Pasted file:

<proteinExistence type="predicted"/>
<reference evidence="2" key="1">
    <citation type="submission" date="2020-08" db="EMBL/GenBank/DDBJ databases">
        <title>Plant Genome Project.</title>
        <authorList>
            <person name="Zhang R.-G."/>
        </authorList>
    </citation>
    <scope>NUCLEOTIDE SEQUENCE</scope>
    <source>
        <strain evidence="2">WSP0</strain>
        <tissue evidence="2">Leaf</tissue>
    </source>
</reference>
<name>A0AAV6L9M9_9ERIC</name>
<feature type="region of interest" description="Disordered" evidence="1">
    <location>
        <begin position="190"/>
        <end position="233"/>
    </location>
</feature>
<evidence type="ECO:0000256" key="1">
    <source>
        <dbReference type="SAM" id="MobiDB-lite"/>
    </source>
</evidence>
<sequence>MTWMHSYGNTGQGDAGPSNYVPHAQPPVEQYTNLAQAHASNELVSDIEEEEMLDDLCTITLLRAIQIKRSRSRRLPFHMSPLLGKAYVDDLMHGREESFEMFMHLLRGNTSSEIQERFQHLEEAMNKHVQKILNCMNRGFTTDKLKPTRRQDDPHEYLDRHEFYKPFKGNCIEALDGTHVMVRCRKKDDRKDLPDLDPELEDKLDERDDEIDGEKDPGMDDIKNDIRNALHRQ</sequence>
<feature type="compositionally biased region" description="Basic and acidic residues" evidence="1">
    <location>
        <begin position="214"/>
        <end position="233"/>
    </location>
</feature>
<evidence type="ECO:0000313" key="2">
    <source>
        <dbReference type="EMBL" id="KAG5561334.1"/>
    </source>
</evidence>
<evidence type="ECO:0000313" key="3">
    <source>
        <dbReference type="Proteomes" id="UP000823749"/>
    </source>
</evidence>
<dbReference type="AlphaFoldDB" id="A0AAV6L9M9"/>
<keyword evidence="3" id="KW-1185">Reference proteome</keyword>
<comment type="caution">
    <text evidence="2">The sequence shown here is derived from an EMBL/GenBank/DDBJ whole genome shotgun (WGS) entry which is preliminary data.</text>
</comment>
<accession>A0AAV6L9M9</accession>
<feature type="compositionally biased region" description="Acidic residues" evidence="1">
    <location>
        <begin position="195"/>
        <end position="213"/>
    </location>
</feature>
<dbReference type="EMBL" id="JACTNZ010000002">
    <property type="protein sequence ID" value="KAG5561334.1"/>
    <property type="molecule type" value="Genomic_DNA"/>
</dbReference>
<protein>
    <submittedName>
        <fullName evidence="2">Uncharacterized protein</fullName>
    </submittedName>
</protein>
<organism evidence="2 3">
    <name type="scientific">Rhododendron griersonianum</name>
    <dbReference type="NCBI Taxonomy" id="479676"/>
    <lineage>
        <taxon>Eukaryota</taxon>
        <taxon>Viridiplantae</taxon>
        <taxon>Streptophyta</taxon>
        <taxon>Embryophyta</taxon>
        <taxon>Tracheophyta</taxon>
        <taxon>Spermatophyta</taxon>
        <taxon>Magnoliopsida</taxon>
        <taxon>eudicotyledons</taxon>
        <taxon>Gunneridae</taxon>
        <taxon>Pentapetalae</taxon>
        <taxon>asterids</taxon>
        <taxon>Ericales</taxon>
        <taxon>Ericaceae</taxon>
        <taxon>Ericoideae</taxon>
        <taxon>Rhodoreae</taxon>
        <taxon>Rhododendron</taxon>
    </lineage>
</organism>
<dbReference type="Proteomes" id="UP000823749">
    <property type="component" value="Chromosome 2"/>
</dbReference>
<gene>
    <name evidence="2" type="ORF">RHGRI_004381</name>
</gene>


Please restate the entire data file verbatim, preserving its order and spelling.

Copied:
<proteinExistence type="predicted"/>
<reference evidence="2" key="1">
    <citation type="submission" date="2020-08" db="EMBL/GenBank/DDBJ databases">
        <title>Plant Genome Project.</title>
        <authorList>
            <person name="Zhang R.-G."/>
        </authorList>
    </citation>
    <scope>NUCLEOTIDE SEQUENCE</scope>
    <source>
        <strain evidence="2">WSP0</strain>
        <tissue evidence="2">Leaf</tissue>
    </source>
</reference>
<name>A0AAV6L9M9_9ERIC</name>
<feature type="region of interest" description="Disordered" evidence="1">
    <location>
        <begin position="190"/>
        <end position="233"/>
    </location>
</feature>
<evidence type="ECO:0000256" key="1">
    <source>
        <dbReference type="SAM" id="MobiDB-lite"/>
    </source>
</evidence>
<sequence>MTWMHSYGNTGQGDAGPSNYVPHAQPPVEQYTNLAQAHASNELVSDIEEEEMLDDLCTITLLRAIQIKRSRSRRLPFHMSPLLGKAYVDDLMHGREESFEMFMHLLRGNTSSEIQERFQHLEEAMNKHVQKILNCMNRGFTTDKLKPTRRQDDPHEYLDRHEFYKPFKGNCIEALDGTHVMVRCRKKDDRKDLPDLDPELEDKLDERDDEIDGEKDPGMDDIKNDIRNALHRQ</sequence>
<feature type="compositionally biased region" description="Basic and acidic residues" evidence="1">
    <location>
        <begin position="214"/>
        <end position="233"/>
    </location>
</feature>
<evidence type="ECO:0000313" key="2">
    <source>
        <dbReference type="EMBL" id="KAG5561334.1"/>
    </source>
</evidence>
<evidence type="ECO:0000313" key="3">
    <source>
        <dbReference type="Proteomes" id="UP000823749"/>
    </source>
</evidence>
<dbReference type="AlphaFoldDB" id="A0AAV6L9M9"/>
<keyword evidence="3" id="KW-1185">Reference proteome</keyword>
<comment type="caution">
    <text evidence="2">The sequence shown here is derived from an EMBL/GenBank/DDBJ whole genome shotgun (WGS) entry which is preliminary data.</text>
</comment>
<accession>A0AAV6L9M9</accession>
<feature type="compositionally biased region" description="Acidic residues" evidence="1">
    <location>
        <begin position="195"/>
        <end position="213"/>
    </location>
</feature>
<dbReference type="EMBL" id="JACTNZ010000002">
    <property type="protein sequence ID" value="KAG5561334.1"/>
    <property type="molecule type" value="Genomic_DNA"/>
</dbReference>
<protein>
    <submittedName>
        <fullName evidence="2">Uncharacterized protein</fullName>
    </submittedName>
</protein>
<organism evidence="2 3">
    <name type="scientific">Rhododendron griersonianum</name>
    <dbReference type="NCBI Taxonomy" id="479676"/>
    <lineage>
        <taxon>Eukaryota</taxon>
        <taxon>Viridiplantae</taxon>
        <taxon>Streptophyta</taxon>
        <taxon>Embryophyta</taxon>
        <taxon>Tracheophyta</taxon>
        <taxon>Spermatophyta</taxon>
        <taxon>Magnoliopsida</taxon>
        <taxon>eudicotyledons</taxon>
        <taxon>Gunneridae</taxon>
        <taxon>Pentapetalae</taxon>
        <taxon>asterids</taxon>
        <taxon>Ericales</taxon>
        <taxon>Ericaceae</taxon>
        <taxon>Ericoideae</taxon>
        <taxon>Rhodoreae</taxon>
        <taxon>Rhododendron</taxon>
    </lineage>
</organism>
<dbReference type="Proteomes" id="UP000823749">
    <property type="component" value="Chromosome 2"/>
</dbReference>
<gene>
    <name evidence="2" type="ORF">RHGRI_004381</name>
</gene>